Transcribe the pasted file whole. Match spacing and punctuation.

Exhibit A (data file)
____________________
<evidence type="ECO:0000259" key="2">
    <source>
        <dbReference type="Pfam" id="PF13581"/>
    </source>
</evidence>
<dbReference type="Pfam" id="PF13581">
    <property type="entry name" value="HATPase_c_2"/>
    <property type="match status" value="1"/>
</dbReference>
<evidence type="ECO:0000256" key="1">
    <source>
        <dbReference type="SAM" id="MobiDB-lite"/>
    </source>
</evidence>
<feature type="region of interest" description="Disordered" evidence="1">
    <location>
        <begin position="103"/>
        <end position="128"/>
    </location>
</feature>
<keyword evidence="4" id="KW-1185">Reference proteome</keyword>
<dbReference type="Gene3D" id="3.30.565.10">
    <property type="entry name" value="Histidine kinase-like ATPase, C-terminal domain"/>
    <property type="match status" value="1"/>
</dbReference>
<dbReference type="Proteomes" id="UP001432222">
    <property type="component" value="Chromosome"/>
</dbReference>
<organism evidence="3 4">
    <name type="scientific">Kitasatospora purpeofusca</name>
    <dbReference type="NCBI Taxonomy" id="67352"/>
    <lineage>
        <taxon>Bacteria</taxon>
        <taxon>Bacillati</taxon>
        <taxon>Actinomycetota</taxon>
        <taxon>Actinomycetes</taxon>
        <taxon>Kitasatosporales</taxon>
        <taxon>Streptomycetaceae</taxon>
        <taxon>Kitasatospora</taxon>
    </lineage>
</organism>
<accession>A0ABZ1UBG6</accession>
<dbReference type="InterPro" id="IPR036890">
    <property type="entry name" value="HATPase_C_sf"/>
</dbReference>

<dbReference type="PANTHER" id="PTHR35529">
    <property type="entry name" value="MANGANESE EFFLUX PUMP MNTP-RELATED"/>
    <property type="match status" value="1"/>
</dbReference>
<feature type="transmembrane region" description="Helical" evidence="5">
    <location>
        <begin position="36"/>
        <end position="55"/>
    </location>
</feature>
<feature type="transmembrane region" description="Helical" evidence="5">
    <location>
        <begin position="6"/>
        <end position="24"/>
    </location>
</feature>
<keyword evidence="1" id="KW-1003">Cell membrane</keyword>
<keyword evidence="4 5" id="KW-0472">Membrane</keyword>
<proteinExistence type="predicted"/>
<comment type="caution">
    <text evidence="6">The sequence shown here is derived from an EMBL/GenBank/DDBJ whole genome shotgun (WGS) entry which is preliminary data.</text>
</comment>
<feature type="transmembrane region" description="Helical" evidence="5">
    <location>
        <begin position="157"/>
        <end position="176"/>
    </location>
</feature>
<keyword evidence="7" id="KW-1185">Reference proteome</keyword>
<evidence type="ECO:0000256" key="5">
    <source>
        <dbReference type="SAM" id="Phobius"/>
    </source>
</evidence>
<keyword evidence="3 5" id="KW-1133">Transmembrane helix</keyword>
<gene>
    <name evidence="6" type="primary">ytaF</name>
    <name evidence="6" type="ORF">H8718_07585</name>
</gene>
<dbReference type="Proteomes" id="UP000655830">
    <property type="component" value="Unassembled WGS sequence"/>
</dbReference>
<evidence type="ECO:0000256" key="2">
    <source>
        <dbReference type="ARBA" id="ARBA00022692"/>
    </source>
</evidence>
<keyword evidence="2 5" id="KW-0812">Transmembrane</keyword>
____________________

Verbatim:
<evidence type="ECO:0000259" key="2">
    <source>
        <dbReference type="Pfam" id="PF13581"/>
    </source>
</evidence>
<dbReference type="Pfam" id="PF13581">
    <property type="entry name" value="HATPase_c_2"/>
    <property type="match status" value="1"/>
</dbReference>
<evidence type="ECO:0000256" key="1">
    <source>
        <dbReference type="SAM" id="MobiDB-lite"/>
    </source>
</evidence>
<feature type="region of interest" description="Disordered" evidence="1">
    <location>
        <begin position="103"/>
        <end position="128"/>
    </location>
</feature>
<keyword evidence="4" id="KW-1185">Reference proteome</keyword>
<dbReference type="Gene3D" id="3.30.565.10">
    <property type="entry name" value="Histidine kinase-like ATPase, C-terminal domain"/>
    <property type="match status" value="1"/>
</dbReference>
<dbReference type="Proteomes" id="UP001432222">
    <property type="component" value="Chromosome"/>
</dbReference>
<organism evidence="3 4">
    <name type="scientific">Kitasatospora purpeofusca</name>
    <dbReference type="NCBI Taxonomy" id="67352"/>
    <lineage>
        <taxon>Bacteria</taxon>
        <taxon>Bacillati</taxon>
        <taxon>Actinomycetota</taxon>
        <taxon>Actinomycetes</taxon>
        <taxon>Kitasatosporales</taxon>
        <taxon>Streptomycetaceae</taxon>
        <taxon>Kitasatospora</taxon>
    </lineage>
</organism>
<accession>A0ABZ1UBG6</accession>
<dbReference type="InterPro" id="IPR036890">
    <property type="entry name" value="HATPase_C_sf"/>
</dbReference>

<dbReference type="PANTHER" id="PTHR35529">
    <property type="entry name" value="MANGANESE EFFLUX PUMP MNTP-RELATED"/>
    <property type="match status" value="1"/>
</dbReference>
<feature type="transmembrane region" description="Helical" evidence="5">
    <location>
        <begin position="36"/>
        <end position="55"/>
    </location>
</feature>
<feature type="transmembrane region" description="Helical" evidence="5">
    <location>
        <begin position="6"/>
        <end position="24"/>
    </location>
</feature>
<keyword evidence="1" id="KW-1003">Cell membrane</keyword>
<keyword evidence="4 5" id="KW-0472">Membrane</keyword>
<proteinExistence type="predicted"/>
<comment type="caution">
    <text evidence="6">The sequence shown here is derived from an EMBL/GenBank/DDBJ whole genome shotgun (WGS) entry which is preliminary data.</text>
</comment>
<feature type="transmembrane region" description="Helical" evidence="5">
    <location>
        <begin position="157"/>
        <end position="176"/>
    </location>
</feature>
<keyword evidence="7" id="KW-1185">Reference proteome</keyword>
<evidence type="ECO:0000256" key="5">
    <source>
        <dbReference type="SAM" id="Phobius"/>
    </source>
</evidence>
<keyword evidence="3 5" id="KW-1133">Transmembrane helix</keyword>
<gene>
    <name evidence="6" type="primary">ytaF</name>
    <name evidence="6" type="ORF">H8718_07585</name>
</gene>
<dbReference type="Proteomes" id="UP000655830">
    <property type="component" value="Unassembled WGS sequence"/>
</dbReference>
<evidence type="ECO:0000256" key="2">
    <source>
        <dbReference type="ARBA" id="ARBA00022692"/>
    </source>
</evidence>
<keyword evidence="2 5" id="KW-0812">Transmembrane</keyword>